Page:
The fickle Himalayas turned unforgiving at the close of the climbing season as  chances of bringing the bodies of Paresh Nath – a trekker from Durgapur — and felolow climber Gautam Ghosh became bleak with the impending sealing of the routes to Mount Everest after midnight. The  Sagarmatha Pollution Control Committee (SPCC) announced that it would cut off the routes for a year after tonight, officials said. 

Ang Dorjee Sherpa, the Chairman of SPCC said the pollution monitor was preparing to shut down the approaches to Mount Everest for the year. The Sagarmatha Pollution Control Committee, a non-profit organisation, located in Kathmandu works to manage waste on the Himalayan routes to Mount Everest— which accumulates litter during the peak climbing season.

“In that case, bodies of Paresh Nath and Gautam Ghosh from Bengal are likely to be abandoned in the high altitudes for another year,” Pradip Sarkar, an executive with the Durgapur Mountaineer&’s Association, said.

Sarkar met Sanita Nath – widow of Paresh at his house in Sarat Chandra Road in the Durgapur Steel Township today— with two other members of the Durgapur Mountaineers’ Association to offer condolence to the bereaved family. Paresh was a member of the mountaineering organisation.

Sagarmoy Chowdhury, the secretary of the Association said: “Regardless the climate, mountains have always been brutal. Paresh had been a successful climber despite of his physical deficiencies since 1991 and he had nourished the dream to conquer the tallest peak in the world.”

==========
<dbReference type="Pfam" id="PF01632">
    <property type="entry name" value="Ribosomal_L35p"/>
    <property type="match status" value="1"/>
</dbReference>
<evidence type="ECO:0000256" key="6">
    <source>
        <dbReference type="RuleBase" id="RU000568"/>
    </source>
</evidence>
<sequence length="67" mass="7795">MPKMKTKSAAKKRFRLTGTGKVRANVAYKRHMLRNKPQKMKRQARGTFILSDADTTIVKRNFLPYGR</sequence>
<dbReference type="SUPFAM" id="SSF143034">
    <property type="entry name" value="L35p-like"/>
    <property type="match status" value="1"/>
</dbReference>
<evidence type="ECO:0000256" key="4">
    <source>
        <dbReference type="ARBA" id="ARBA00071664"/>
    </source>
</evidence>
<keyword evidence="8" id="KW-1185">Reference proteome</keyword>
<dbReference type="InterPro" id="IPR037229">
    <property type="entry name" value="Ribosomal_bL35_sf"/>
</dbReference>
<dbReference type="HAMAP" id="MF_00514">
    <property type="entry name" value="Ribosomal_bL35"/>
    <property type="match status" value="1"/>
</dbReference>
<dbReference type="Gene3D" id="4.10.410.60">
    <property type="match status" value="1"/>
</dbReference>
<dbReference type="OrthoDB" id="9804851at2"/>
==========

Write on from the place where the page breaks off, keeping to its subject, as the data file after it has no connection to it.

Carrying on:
Paresh and Gautam lost contact with the principal team at high altitudes on 21 May and could not be traced. They had oxygen to last for 48 hours. Wanchu Sherpa, managing director of the Nepal Trekker Company – a premier agency conducting the Mount Everest tours said, “The climbers died because of insufficient life support gas.” He said Paresh Nath’s body could have been retrieved, but inclement weather conditions did not permit it. “Gautam&’s body couldn’t be located as yet in either way,” he added.

The body of Rajib Bhattacharya, another climber, was flown back to Kolkata by air from Kathmandu this evening and taken to his home in Baranagar. The state government has decided to accord a guard of honour to the deceased mountaineer.

Sunita Hazra, a woman mountaineer who survived her frost bites, returned in the same flight as well.  She was received by minister Aroop Biswas.

Hazra said she did not dream of making it to the end. “I never thought that I would be able to survive. Surviving at 25,000 feet is the biggest challange. When I was rescued, my fight was for my son Arya.”

When asked about her feeling of this tremendous situation, Hazra said,

 “Returning home is the toughest thing.” The mountaineer expressed her wish to spend time with her family before embarking on a future expedition.

S.A. Baba, secretary of the Youth Welfare department leading the state delegation in Kathmandu said on Saturday, “The chopper to bring back the body of Subhas Pal – trekker from Bankura was ready at Lukla airstrip but rough weather posed a hurdle. If all goes well the body will be flown to Kolkata on Monday.” Baba said the rescue team for Paresh Nath and Gautam was still camping at Camp 2 but could not proceed because of heavy snow deposition.”

He added: “Since today is the last day of the climbing season and all the routes close after midnight, we have no option but to suspend our efforts for this year.”